For Syrians, No Easy Exit from Conflict - Anne Barnard (New York Times)
Syrians and regional analysts say sheer force alone is unlikely to eradicate what has become a diffuse and unpredictable insurgency, one able to strike out even after the government has used crushing force against centers of resistance like Homs, Idlib and Dara'a.
Broad areas of the country are hostile territory for government troops, and attackers have managed to hit centers of power, even in Damascus.
Many Syrians say Assad cannot afford to stop shooting. If he dials back his repression, Syrians of many political stripes say with certainty, citizens will demand his ouster.
The quickest way out - if insiders were to stage a coup - also seems highly unlikely, analysts said. The security officials who might be able to overthrow him now see their fates intertwined with his.
The public has suffered too much to be satisfied with a coup alone; they would seek the entire security system's downfall and, possibly, revenge.
See also Human Rights Watch Details Torture and Executions by Syrian Rebels - Richard Spencer (Telegraph-UK)
Iran's Economy Feeling the Heat of Sanctions - Zvi Bar'el (Ha'aretz)
The decision by the Gulf states, and especially the United Arab Emirates, to stop trading in Iranian rials deals a harsh blow to the Iranian economy.
Thousands of Iranian companies opened branches in Dubai in recent years, and tens of thousands of Iranian businessmen use the country to import and export non-oil merchandise. Now, they will have to come up with another way to run their businesses.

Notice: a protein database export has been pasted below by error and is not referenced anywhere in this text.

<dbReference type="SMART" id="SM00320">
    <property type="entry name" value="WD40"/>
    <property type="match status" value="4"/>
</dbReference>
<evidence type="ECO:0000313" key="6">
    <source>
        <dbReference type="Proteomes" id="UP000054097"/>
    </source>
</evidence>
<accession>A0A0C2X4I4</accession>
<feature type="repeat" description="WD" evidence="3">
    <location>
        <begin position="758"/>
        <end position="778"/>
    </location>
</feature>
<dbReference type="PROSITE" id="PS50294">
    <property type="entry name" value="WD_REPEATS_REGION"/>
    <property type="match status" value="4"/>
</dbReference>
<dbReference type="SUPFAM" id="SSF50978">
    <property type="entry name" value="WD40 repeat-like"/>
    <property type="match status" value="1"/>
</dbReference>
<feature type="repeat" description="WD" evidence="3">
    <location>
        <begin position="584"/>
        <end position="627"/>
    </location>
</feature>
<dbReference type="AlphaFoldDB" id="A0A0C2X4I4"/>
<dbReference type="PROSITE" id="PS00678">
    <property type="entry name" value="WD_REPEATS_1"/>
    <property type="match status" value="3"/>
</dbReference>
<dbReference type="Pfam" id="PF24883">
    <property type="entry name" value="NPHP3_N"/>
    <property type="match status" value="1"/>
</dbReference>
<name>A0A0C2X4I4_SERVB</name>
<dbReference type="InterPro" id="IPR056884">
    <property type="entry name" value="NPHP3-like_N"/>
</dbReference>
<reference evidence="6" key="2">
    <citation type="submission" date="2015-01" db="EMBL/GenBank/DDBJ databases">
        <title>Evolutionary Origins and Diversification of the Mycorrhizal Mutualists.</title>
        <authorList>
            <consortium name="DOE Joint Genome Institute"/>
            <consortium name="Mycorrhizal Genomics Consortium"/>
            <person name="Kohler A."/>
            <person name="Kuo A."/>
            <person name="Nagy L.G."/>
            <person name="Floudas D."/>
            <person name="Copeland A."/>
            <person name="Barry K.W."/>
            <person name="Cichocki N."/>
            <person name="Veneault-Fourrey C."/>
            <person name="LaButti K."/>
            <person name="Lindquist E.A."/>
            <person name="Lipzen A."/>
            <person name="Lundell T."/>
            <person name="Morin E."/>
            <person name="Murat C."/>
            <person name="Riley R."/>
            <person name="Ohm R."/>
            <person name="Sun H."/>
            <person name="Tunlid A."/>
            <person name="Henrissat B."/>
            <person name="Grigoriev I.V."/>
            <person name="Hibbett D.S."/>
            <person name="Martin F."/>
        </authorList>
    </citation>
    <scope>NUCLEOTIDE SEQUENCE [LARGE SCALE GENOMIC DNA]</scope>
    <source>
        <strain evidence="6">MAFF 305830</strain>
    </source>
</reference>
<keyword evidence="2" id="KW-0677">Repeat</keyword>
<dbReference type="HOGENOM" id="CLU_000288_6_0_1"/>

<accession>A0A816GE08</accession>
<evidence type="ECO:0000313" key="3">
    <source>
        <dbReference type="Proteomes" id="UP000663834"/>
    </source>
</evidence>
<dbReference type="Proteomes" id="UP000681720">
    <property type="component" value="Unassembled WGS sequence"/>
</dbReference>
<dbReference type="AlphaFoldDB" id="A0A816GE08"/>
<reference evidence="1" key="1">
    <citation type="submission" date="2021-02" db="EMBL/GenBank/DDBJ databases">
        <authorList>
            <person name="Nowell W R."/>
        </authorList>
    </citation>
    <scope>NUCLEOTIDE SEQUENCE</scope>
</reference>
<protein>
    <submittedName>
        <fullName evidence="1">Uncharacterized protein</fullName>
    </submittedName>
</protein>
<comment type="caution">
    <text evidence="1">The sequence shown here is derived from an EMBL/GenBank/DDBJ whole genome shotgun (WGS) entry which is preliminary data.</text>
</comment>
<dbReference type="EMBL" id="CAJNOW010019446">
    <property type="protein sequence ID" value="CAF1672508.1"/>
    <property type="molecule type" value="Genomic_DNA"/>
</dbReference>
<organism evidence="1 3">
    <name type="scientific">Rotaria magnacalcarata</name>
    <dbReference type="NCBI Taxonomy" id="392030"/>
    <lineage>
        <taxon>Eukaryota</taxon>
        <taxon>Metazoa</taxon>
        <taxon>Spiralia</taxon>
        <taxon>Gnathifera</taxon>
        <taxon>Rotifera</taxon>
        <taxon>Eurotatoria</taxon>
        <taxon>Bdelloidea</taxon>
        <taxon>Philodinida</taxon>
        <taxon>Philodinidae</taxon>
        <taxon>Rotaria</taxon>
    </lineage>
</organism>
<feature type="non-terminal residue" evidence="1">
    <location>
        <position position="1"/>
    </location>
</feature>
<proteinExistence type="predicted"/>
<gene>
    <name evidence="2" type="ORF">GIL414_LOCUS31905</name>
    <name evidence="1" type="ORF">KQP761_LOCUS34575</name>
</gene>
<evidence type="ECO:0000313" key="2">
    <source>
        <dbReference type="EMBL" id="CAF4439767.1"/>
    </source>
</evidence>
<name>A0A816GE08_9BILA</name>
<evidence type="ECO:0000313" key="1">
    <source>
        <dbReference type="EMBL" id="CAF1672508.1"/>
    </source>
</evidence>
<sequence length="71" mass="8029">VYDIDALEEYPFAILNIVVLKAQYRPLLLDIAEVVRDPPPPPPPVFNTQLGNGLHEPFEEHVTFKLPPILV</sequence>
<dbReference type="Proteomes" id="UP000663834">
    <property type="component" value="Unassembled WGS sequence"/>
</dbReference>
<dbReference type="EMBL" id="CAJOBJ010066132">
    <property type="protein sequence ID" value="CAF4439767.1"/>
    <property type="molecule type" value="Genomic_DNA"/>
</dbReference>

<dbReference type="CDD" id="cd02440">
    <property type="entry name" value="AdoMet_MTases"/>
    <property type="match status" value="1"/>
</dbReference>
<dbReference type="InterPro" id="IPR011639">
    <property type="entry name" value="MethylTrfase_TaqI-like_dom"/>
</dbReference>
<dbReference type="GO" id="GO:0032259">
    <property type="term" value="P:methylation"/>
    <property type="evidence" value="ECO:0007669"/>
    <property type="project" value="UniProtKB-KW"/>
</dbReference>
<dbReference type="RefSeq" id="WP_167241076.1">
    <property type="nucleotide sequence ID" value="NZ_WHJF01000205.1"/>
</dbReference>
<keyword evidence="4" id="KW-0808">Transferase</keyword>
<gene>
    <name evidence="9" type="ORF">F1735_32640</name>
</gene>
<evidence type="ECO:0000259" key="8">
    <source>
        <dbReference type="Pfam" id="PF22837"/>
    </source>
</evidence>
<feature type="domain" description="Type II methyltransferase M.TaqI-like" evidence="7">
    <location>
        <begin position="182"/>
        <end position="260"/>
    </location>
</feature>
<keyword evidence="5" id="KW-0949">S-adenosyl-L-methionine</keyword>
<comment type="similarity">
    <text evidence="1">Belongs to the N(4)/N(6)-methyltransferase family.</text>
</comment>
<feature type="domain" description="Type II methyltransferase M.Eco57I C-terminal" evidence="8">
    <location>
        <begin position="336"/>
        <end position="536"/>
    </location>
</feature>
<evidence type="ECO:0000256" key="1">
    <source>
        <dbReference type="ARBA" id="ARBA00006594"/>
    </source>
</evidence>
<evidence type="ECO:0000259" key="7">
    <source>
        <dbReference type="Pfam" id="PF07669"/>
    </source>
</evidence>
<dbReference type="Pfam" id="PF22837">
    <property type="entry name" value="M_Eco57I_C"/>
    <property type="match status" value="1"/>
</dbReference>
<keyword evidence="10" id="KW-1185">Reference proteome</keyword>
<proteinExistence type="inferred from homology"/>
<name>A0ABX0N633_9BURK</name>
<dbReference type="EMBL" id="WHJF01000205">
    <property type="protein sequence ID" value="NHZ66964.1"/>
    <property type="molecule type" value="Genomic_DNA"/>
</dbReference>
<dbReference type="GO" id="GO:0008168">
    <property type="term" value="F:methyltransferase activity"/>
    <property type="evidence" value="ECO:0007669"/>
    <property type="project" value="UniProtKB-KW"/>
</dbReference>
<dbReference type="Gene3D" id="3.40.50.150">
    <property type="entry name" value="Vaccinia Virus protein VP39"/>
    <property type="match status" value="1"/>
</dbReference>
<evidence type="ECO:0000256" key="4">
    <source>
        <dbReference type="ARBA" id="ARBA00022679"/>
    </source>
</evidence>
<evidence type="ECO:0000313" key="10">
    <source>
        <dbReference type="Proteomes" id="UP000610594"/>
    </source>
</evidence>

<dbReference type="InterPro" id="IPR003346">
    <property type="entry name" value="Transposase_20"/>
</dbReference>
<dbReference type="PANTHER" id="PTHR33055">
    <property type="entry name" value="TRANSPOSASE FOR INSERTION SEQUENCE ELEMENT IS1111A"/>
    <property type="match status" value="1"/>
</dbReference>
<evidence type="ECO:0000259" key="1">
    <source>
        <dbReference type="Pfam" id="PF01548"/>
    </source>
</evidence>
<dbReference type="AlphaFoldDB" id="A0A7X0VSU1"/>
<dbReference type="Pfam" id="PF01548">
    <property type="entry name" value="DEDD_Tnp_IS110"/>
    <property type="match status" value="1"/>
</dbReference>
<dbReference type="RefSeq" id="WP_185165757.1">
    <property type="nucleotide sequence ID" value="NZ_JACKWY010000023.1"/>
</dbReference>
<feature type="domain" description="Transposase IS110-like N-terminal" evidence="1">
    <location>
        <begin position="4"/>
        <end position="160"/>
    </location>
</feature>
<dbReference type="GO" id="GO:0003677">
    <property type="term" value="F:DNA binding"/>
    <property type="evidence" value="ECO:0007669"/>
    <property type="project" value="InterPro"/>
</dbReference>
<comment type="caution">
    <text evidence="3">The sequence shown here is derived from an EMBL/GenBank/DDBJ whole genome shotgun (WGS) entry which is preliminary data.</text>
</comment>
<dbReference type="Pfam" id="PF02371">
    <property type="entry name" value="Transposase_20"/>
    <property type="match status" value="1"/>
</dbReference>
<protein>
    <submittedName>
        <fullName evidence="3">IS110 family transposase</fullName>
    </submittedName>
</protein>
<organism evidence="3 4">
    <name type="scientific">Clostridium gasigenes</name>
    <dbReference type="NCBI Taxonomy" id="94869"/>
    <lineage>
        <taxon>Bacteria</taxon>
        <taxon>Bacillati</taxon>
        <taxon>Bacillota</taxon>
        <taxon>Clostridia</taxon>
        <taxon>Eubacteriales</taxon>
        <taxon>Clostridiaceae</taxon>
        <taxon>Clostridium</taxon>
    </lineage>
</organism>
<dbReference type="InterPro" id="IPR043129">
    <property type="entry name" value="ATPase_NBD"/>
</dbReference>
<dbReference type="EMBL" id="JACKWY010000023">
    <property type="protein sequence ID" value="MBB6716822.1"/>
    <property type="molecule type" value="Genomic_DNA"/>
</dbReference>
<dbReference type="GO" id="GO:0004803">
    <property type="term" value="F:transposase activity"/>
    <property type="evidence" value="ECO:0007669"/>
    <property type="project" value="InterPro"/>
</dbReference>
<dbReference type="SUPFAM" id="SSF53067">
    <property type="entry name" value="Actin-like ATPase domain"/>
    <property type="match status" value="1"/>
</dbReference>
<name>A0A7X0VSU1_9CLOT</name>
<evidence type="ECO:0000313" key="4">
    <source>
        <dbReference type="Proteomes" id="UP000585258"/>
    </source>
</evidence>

Gaza's Tunnel Tycoons - Doron Peskin (Ynet News)
In the past five years a new class of 600 young "tunnel millionaires" made their fortunes on the smuggling of goods into Gaza from Egypt via the Rafah tunnels.
Many of the new tycoons invested their money in grandiose real estate projects such as luxurious shopping malls and hotels, rather than invest in the local market and create new jobs.
Many are associated with the Hamas leadership.
Instructions to Israelis: Correct Behavior During Rocket and Mortar Attacks (Home Front Command-Israel Defense Forces)
The main threat against the Israeli home front is from rocket and mortar attacks.
If you are indoors: In the absence of a protected space, enter the room farthest from the direction of the threat, with the smallest number of outside walls, windows and openings;
close the door and the windows;
sit on the floor (below the windowsill level) and lean against an interior wall.